Ten years ago, in the midst of the 2009 swine flu pandemic, I wrote about the manufacturing process for the H1N1 flu vaccine. It involves billions of chicken eggs.

The most striking feature of the H1N1 flu vaccine manufacturing process is the 1,200,000,000 chicken eggs required to make the 3 billion doses of vaccine that may be required worldwide. There are entire chicken farms in the US and around the world dedicated to producing eggs for the purpose of incubating influenza viruses for use in vaccines. No wonder it takes six months from start to finish.

The post holds up pretty well because, according to the CDC, this is still the way most flu vaccines in America are manufactured. Here’s a look at pharmaceutical company GSK’s egg-based process:

Two other techniques for making flu vaccines were approved for use in the US in 2012 and 2013 respectively, cell-based flu vaccines:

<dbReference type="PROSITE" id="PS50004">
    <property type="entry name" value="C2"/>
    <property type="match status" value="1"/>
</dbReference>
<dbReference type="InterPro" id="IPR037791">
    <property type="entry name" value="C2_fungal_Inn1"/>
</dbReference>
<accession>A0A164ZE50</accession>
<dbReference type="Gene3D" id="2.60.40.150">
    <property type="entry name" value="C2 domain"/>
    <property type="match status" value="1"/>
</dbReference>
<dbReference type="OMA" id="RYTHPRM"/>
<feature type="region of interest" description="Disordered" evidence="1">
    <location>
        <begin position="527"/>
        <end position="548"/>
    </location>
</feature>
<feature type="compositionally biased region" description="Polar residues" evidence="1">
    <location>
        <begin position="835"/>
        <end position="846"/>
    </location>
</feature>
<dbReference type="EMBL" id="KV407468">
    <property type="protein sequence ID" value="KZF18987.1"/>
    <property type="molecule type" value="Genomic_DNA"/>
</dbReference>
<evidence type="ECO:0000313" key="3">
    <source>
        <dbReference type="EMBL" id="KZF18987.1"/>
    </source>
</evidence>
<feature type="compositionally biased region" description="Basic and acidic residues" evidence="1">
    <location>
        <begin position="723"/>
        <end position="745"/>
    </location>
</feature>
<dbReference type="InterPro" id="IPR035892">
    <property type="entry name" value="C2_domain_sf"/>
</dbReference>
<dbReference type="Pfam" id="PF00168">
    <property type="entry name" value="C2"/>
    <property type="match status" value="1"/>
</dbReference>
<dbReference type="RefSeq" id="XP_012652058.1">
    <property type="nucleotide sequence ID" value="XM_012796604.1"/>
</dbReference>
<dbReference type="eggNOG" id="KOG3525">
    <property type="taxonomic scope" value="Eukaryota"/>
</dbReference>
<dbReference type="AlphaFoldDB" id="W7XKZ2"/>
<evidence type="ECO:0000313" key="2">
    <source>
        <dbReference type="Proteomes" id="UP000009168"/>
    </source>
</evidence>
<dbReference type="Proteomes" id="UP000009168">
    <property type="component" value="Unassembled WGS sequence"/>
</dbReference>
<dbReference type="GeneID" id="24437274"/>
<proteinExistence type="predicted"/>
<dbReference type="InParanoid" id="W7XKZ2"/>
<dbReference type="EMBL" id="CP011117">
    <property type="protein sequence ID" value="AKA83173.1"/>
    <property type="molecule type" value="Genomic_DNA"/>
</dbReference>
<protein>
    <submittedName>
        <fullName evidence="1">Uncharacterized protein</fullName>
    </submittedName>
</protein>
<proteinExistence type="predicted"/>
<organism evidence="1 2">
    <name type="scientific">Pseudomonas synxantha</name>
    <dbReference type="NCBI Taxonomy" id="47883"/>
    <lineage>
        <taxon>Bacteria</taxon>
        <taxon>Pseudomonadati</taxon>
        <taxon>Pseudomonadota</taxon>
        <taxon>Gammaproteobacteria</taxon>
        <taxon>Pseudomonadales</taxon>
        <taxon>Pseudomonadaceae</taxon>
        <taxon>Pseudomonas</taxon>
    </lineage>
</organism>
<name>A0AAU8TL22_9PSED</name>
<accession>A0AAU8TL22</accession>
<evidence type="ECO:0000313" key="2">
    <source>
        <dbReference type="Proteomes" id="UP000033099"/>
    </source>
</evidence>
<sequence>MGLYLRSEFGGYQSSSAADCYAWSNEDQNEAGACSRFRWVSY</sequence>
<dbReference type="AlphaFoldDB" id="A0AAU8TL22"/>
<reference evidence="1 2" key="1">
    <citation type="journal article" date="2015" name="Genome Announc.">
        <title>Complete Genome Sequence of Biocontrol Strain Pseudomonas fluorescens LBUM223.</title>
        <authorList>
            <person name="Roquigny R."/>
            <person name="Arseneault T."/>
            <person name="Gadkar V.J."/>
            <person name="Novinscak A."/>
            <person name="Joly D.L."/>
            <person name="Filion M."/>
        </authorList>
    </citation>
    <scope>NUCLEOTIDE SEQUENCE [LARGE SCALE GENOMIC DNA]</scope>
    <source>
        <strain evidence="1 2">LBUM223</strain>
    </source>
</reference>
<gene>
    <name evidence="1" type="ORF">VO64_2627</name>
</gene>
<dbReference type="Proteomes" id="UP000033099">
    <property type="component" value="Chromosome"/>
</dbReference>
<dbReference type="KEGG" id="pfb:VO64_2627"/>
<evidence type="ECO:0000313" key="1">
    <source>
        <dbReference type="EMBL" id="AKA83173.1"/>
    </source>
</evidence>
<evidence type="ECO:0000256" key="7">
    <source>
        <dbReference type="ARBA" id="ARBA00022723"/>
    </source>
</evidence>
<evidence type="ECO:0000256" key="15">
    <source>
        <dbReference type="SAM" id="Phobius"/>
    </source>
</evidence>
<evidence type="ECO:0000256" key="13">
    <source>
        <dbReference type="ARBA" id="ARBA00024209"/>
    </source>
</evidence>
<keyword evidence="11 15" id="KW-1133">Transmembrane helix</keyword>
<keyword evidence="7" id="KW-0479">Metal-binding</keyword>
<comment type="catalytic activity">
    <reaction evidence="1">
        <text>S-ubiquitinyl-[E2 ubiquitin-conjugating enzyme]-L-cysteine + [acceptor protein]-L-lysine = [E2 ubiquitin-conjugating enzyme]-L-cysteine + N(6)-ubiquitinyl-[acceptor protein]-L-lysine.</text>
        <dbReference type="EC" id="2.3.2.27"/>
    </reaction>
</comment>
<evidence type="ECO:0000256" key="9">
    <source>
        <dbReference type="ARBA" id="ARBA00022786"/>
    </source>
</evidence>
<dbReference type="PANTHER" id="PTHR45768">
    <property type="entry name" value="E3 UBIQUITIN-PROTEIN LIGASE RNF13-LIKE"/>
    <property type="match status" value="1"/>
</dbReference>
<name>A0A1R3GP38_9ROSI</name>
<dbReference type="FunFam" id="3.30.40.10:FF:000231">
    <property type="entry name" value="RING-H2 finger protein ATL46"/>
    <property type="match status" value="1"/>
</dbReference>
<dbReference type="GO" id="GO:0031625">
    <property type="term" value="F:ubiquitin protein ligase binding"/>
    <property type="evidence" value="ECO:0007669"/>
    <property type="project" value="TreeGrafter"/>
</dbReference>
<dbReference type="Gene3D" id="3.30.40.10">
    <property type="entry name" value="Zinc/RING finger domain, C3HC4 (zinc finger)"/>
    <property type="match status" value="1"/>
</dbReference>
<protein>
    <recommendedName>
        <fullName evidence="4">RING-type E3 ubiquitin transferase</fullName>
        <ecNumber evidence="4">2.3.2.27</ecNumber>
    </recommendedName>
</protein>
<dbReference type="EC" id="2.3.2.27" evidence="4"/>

‘Cell-based’ refers to how the flu vaccine is made. Most inactivated influenza vaccines are produced by growing influenza viruses in eggs. The influenza viruses used in the cell-based vaccine are grown in cultured cells of mammalian origin instead of in hens’ eggs.

A cell-based flu vaccine was developed as an alternative to the egg-based manufacturing process. Cell culture technology is potentially more flexible than the traditional technology, which relies upon adequate supply of eggs. In addition, the cell-based flu vaccine that uses cell-based candidate vaccine viruses (CVVs) has the potential to offer better protection than traditional, egg-based flu vaccines as a result of being more similar to flu viruses in circulation.

And recombinant flu vaccines: